Keralites have always celebrated elections and its vote share has always been much ahead of the national average. The celebration reached a real high peak this time with the state recording 77.68 per cent voter turn out during Tuesday's polling.
This is compared to 74.02 per cent in the 2014 Lok Sabha elections and 77.35 per cent recorded during the 2016 assembly elections.
While northern Kerala registered higher turn out than the central and southern constituencies, the figure was the lowest in the the capital constituency of Thiruvananthapuram (73.37 per cent) that witnessed one of the most high decibel contest. Here, sitting congress MP Shashi Tharoor was one of the candidates.
The highest turn out was in the politically volatile constituency of Kannur district where the Congress and the CPI(M) were having a direct fight. Second came Vadakara constituency, followed by Wayanad where Congress president Rahul Gandhi is contesting.
While political pundits are scratching their heads to make a sense of the high turn out, every political front has claimed that the verdict is in their favour.
“The huge turn out proves that there was a wave in favour of the UDF. High vote percentages have always helped the UDF,'' senior Congress leader A.K. Antony said about the polling percentage. Similar claims were made by CPI(M) leaders, too. “The LDF will taste a historic success this time. High turn out reflects the determination on the part of the voters to protect secular and modern democratic values,” said Kodiyeri Balakrishnan.
Amid these claims, it is a fact that the high voting percentage reflects a strong undercurrent in this election.
The most palpable one seems to be a minority consolidation, especially that of Muslims, against the Modi government. The huge turn out of Muslim voters, including women, at polling stations right from the beginning is proof to the fact that the community had taken a collective decision this time. Such a consolidation, in a normal analysis, should be in favour of the Congress-led UDF.
“A strong wave among Muslim voters would ensure that the Left will lose even its bastions. Its tally could turn pretty bad,” said CMP leader C.P. John. CMP is a UDF constituent. “In the last assembly elections, the community had voted in favour of the LDF and they won. But this time they have voted against Modi and that vote should naturally go to Congress-led UDF,” he said.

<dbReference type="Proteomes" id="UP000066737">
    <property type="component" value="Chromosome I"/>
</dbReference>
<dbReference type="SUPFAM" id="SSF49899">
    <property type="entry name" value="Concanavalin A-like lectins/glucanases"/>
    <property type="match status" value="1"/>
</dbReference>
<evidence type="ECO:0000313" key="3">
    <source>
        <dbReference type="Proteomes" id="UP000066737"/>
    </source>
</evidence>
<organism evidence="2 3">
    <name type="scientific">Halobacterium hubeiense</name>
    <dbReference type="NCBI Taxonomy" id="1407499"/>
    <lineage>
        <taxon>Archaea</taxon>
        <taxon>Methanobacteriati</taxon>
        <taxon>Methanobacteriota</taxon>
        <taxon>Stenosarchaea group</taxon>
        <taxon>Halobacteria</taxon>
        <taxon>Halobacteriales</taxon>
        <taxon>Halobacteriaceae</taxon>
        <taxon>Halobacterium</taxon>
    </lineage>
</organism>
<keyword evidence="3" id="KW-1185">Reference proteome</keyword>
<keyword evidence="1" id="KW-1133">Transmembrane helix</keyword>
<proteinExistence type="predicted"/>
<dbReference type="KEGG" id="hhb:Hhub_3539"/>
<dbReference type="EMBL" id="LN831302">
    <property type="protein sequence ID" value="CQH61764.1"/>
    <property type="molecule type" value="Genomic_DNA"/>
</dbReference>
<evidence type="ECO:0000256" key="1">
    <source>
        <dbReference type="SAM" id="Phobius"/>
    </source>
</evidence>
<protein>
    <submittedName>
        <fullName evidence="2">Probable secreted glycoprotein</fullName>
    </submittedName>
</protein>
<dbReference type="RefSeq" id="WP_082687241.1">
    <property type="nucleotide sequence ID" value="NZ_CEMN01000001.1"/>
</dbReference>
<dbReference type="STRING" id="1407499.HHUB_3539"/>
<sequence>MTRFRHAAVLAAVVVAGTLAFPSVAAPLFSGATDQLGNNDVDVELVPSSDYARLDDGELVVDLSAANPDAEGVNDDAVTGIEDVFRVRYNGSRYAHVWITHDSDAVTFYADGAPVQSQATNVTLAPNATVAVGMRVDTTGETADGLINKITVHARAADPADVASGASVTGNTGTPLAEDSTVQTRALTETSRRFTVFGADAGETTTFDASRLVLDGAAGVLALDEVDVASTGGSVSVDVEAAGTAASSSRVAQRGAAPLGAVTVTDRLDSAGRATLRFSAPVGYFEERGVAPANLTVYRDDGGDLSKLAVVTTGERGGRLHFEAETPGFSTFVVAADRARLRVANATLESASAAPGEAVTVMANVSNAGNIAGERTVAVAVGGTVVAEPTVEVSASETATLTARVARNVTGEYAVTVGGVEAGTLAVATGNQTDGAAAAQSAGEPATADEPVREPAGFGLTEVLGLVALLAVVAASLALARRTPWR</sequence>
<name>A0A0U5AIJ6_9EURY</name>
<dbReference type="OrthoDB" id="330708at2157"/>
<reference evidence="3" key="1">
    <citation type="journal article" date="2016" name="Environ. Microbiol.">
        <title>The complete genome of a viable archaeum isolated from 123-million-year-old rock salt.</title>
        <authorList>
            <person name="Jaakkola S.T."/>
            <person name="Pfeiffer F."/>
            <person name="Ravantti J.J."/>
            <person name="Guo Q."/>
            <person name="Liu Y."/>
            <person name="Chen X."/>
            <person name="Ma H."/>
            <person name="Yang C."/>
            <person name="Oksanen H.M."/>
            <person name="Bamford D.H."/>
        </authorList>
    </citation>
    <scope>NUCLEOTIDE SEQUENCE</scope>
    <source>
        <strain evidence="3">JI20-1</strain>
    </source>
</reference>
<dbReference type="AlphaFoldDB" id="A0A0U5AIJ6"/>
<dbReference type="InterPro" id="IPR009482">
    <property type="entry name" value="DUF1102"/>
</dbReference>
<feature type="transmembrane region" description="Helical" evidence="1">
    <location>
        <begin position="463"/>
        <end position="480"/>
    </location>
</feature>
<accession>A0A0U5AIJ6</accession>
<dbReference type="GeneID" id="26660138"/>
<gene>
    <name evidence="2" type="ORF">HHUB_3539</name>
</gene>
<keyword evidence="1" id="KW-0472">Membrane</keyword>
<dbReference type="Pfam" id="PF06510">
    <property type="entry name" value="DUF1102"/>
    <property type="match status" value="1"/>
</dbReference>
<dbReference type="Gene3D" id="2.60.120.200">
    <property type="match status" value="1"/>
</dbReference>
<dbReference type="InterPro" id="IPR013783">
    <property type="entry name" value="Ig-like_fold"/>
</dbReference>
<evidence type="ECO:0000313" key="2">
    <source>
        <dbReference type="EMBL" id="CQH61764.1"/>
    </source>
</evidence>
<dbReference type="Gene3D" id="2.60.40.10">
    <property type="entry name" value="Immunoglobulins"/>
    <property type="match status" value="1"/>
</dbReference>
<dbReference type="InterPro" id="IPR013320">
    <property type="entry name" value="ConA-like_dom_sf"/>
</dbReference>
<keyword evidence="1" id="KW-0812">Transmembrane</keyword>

The “fear factor” that the minority communities, especially Muslims, share against the BJP government is, indeed, considered to be a key factor that contributed to the huge turn out. Most observors say this is evident in the heavy polling in all constituencies in Malabar and also in coastal belts where the community has a stronger presence.
That said, it is also difficult to decipher a pan-Kerala pattern among Muslim voters.
For example, two Muslim-dominated constituencies in Malabar—Ponnani and Malappuram—where the IUML is contesting, had lower turn out when compared to other constituencies. Similarly, Muslim-dominated assembly segments in Rahul's Wayanad constituency also recorded a comparatively lower turn out.
“Both Malappuram and Ponnani which are IUML bastions defy the pattern because there may not be a strong fight there,” said John.
At the same time, some also attribute the high turn out to the CPI(M) machinery, which ensured that every Left vote was polled. “The CPI(M) has worked as a well-oiled machinery this time as they knew the challenge ahead with both the Congress and the BJP out to finish them. So unlike the last time when they concentrated only in the CPI(M) constituency, the party worked hard this time. The turn out is also due to that reason,” said Saju K., a journalist.
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Did Sabarimala issue drive women voters?
While both the reasons could be possible, it was a fact that there was a huge turn out of women, from both majority and minority comunities. Many attribute this to the Sabarimala issue which had been the single-most agenda in this election. Most people attribute the presence of women, especially that of Hindu women, as a vote against the LDF since the state government had facilitated the entry of women after the Supreme Court verdict that allowed entry of women of menstrual age into the hilltop shrine. Both the Congress and the BJP in Kerala had rallied against the government for “hurting the religious sentiments” of Hindus following the government's efforts to implement the SC order.
But some see the increasing presence of women as a gesture in support of the “modern approach” of the Pinarayi government. “Yes, there were more number of women and Sabarimala could be a factor. But it is too early to say whether the women voted against or for the Left government. It could go either way,” said Sajad Ibrahim, Head , Political department, Kerala University.
He also felt that it was wrong to say that the high turn out would be in favour of the UDF alone. “It is a fact that there is a strong anti-Modi sentiment across the state. Both the Congress and Left could benefit out of this,” he said.
According to him, it is the local and immediate concerns that impact the voters while casting their votes. Barely, 25 per cent consider the national issues while voting.
But the general theory is that high voting happens when there is an anti-incumbency. In Kerala there is a possibility of two anti-incumbencies—one against the BJP-led Centre and the other against the state government over the Sabarimala issue. As both the BJP and the Left are at the receiving ends of these waves, the Congress-led UDF would, in all likelihood, reap the harvest of the high voting percentage in Kerala. No amount of constituency-level micromanagement by others would be able to stop a wave once the voters are determined.